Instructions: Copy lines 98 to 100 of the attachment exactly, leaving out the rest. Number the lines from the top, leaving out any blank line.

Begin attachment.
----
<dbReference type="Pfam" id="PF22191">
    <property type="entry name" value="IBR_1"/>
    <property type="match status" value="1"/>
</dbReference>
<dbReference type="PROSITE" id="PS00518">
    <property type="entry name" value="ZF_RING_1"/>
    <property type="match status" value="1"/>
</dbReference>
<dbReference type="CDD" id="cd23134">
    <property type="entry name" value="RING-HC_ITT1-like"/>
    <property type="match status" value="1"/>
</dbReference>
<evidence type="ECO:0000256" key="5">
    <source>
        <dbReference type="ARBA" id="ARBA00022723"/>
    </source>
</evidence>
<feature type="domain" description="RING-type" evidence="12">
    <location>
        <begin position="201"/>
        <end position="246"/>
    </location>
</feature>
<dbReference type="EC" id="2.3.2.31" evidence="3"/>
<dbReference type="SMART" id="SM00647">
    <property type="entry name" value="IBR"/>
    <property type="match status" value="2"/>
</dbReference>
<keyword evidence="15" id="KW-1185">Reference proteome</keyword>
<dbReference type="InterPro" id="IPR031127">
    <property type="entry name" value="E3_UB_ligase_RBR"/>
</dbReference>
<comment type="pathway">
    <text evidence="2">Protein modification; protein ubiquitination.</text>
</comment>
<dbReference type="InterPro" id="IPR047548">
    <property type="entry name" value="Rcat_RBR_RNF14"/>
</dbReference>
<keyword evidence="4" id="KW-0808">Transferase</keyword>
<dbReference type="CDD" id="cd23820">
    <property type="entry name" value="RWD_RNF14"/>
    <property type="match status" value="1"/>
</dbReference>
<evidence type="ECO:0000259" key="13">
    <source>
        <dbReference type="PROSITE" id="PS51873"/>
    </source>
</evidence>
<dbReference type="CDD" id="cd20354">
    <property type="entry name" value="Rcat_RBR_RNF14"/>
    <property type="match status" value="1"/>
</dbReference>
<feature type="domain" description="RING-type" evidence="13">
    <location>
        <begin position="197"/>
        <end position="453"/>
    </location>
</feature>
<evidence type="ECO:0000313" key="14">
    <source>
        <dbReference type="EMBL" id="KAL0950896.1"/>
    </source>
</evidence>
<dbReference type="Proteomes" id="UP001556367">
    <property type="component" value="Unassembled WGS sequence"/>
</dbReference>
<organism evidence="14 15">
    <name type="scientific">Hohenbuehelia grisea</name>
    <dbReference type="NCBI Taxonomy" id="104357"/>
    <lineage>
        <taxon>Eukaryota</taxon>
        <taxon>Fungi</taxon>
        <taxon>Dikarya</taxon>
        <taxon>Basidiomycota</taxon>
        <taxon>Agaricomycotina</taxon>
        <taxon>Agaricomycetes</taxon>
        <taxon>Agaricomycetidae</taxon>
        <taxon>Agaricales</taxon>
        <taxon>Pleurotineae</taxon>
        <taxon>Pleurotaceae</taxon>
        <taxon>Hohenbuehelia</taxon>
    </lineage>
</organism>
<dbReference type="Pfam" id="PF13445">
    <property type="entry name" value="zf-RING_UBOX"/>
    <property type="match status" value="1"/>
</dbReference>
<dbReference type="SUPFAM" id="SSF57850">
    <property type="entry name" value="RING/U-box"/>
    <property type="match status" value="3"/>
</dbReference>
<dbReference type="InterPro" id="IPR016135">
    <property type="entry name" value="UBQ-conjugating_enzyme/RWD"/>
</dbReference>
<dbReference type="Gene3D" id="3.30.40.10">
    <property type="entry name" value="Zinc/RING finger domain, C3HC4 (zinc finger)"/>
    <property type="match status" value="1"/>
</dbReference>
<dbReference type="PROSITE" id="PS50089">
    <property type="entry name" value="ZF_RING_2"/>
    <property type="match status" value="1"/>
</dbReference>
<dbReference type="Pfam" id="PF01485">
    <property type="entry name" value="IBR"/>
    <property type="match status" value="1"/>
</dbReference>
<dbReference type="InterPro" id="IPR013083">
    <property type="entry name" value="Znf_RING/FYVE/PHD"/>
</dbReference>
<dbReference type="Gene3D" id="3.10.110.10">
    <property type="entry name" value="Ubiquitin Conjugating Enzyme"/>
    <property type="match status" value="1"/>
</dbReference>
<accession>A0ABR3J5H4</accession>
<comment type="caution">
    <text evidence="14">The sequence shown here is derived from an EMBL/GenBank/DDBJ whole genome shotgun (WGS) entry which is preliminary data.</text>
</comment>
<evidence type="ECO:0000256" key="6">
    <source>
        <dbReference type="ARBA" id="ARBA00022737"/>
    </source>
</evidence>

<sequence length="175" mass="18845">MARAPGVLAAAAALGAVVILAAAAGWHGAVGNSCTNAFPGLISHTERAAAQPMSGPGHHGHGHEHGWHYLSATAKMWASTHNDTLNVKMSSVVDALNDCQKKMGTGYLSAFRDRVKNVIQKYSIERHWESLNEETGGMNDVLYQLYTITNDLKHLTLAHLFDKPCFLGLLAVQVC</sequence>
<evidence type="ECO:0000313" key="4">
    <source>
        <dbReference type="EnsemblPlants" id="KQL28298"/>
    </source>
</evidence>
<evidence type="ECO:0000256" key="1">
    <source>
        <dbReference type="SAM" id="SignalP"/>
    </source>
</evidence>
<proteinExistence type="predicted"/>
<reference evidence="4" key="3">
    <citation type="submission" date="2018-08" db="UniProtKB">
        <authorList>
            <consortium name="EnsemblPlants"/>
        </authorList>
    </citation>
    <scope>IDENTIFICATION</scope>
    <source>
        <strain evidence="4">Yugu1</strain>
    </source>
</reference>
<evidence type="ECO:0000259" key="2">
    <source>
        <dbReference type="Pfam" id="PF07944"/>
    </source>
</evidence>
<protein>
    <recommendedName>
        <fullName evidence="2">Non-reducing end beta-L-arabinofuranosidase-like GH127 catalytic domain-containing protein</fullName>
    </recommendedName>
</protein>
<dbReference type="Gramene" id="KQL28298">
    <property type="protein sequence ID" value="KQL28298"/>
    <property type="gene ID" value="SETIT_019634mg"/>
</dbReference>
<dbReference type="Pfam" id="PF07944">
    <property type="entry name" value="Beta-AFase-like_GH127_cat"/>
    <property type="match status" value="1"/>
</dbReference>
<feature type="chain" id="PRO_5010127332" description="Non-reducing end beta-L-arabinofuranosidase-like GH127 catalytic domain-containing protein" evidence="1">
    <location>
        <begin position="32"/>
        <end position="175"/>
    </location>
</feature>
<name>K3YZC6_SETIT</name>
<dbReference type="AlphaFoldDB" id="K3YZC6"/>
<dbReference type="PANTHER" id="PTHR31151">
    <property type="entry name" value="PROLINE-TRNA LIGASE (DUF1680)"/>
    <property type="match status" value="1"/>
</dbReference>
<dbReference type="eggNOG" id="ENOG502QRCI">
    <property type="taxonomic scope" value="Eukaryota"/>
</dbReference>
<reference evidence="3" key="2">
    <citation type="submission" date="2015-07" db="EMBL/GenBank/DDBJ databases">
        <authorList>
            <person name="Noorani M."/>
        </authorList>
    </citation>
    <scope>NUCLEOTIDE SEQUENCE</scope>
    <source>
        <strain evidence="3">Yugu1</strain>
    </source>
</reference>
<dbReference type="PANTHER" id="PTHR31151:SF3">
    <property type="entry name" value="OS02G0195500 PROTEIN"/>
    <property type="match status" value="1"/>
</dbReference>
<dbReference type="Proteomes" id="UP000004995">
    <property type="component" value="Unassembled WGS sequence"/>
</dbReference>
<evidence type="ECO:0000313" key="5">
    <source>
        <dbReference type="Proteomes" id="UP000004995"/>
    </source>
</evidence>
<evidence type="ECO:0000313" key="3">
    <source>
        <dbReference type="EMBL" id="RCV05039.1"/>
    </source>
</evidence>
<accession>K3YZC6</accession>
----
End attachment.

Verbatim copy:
</dbReference>
<dbReference type="PROSITE" id="PS50089">
    <property type="entry name" value="ZF_RING_2"/>